where  is the change in internal energy, Q is the heat transfer to the system from its surroundings and -W is the work done by the system on its surroundings. If a perpetual motion machine were to exist, Q would be zero (no heat transfer into the system) and W would be a growing positive number, resulting in an ever-increasing negative  or an infinite extraction of internal energy which we know from the conservation of energy must be finite.  

Many attempts at developing perpetual motion machines have focussed on the use of magnets. Magnets can influence the motion of objects at some distance with seemingly no input of external energy. However, the mystic and sometimes counterintuitive properties of magnetics are also governed by the same physical laws that everything else is, including the First and Second Laws of Thermodynamics. Almost always a magnetic perpetual motion machine consists of some variation of position and geometry of static and moving magnets. There are many examples of purported magnetic perpetual motion machines that can be found easily on the internet. Each one of them can be discredited by looking carefully at the system as a whole. If the starting motion is created with a nudge of the hand or a drop through gravity this is an input of energy which will slowly but surely dissipate. Any perpetual motion machine will grind to a halt with the addition of a load needed to extract work. Both the US and UK Government officially recognise the non-existence of perpetual motion machines by automatically rejecting patent petitions for devices claiming to demonstrate perpetual motion, with the UK patent office stating "articles or processes alleged to operate in a manner clearly contrary to well-established physical laws" are "regarded as not having industrial application".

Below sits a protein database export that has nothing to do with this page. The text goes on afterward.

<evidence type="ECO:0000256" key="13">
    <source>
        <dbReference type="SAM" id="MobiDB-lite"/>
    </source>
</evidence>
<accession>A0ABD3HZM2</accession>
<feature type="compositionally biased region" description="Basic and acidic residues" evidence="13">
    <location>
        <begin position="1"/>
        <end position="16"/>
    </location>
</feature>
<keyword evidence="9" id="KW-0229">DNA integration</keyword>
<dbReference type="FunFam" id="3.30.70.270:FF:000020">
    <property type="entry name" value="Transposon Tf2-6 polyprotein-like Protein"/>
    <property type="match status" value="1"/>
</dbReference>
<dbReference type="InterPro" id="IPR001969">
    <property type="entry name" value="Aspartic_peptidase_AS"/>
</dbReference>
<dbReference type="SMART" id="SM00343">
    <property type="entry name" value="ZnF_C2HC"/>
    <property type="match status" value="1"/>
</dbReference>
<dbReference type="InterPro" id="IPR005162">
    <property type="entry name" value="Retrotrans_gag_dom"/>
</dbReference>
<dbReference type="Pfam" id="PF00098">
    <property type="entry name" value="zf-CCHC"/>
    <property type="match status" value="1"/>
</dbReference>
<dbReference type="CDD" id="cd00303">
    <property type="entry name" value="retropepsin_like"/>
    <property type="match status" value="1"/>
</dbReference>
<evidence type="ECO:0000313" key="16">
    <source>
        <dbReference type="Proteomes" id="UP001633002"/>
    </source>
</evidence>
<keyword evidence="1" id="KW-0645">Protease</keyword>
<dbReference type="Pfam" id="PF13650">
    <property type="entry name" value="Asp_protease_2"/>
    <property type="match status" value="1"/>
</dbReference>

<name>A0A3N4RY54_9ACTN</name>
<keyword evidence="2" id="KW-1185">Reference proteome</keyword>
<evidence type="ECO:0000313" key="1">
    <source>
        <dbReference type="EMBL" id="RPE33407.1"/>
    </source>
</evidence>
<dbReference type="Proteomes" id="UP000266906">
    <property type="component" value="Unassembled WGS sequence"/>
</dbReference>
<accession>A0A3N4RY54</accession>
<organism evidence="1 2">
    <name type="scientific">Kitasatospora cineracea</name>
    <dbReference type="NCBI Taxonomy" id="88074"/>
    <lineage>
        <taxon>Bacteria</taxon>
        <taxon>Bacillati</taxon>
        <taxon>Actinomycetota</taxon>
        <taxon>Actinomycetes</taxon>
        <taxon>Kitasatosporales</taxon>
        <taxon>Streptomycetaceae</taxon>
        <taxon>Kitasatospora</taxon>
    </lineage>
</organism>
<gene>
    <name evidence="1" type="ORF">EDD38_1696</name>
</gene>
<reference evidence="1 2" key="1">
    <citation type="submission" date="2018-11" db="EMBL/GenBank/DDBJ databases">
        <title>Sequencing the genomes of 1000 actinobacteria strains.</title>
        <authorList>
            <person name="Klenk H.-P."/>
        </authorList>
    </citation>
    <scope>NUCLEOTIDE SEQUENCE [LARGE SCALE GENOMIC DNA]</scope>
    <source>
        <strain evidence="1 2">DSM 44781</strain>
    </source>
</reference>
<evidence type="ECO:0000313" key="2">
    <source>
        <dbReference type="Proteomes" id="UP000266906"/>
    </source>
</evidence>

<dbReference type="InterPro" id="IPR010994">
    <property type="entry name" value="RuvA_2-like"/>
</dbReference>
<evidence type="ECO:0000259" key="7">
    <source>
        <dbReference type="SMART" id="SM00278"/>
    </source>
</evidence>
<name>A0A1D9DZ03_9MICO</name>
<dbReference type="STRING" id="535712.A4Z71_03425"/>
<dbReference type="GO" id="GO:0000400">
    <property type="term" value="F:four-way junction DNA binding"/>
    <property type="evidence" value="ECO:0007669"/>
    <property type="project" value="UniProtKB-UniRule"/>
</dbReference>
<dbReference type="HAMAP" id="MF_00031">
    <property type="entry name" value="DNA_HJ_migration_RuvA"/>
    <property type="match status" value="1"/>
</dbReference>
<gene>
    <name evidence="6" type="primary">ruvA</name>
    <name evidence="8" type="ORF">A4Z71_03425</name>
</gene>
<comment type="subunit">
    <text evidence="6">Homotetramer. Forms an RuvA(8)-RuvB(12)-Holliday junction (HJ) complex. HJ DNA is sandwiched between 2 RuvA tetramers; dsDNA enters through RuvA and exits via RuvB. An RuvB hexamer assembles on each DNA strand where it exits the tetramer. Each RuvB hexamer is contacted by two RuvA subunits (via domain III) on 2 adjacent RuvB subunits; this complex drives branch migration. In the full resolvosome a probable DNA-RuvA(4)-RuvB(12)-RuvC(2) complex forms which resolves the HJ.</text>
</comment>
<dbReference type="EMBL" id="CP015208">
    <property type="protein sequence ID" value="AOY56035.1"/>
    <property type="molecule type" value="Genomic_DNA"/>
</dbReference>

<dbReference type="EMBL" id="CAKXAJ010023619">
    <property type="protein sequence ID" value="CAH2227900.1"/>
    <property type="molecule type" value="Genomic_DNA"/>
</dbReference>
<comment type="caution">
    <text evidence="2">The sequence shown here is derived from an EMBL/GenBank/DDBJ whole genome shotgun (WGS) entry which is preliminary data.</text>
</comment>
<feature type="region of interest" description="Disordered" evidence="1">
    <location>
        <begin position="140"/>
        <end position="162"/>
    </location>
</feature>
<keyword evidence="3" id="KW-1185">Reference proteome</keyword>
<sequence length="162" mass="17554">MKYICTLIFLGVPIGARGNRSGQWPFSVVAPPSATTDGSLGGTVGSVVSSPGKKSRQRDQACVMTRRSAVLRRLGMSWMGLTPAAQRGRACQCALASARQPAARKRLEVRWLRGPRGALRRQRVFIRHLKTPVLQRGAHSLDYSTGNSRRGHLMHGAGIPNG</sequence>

There would be far reaching and devastating consequences if the development of a perpetual motion machine and the necessary accompanying dissolution of the Laws of Thermodynamics happened. As alluded to before, the arrow of time would cease to have a direction with which to align itself, meaning that time may travel forward or backwards or perhaps in no direction at all. A perpetual motion machine that works would be capable of making energy from nothing, violating one of the most fundamental physical laws there is, the law of conservation of energy, unpinning most of what we know about the Universe today. Perhaps, in a rather fantastical imagining, the perpetual motion machine could be run backwards. If so, it would perpetually sap energy out of the Universe turning it into nothing until there was no energy left anywhere.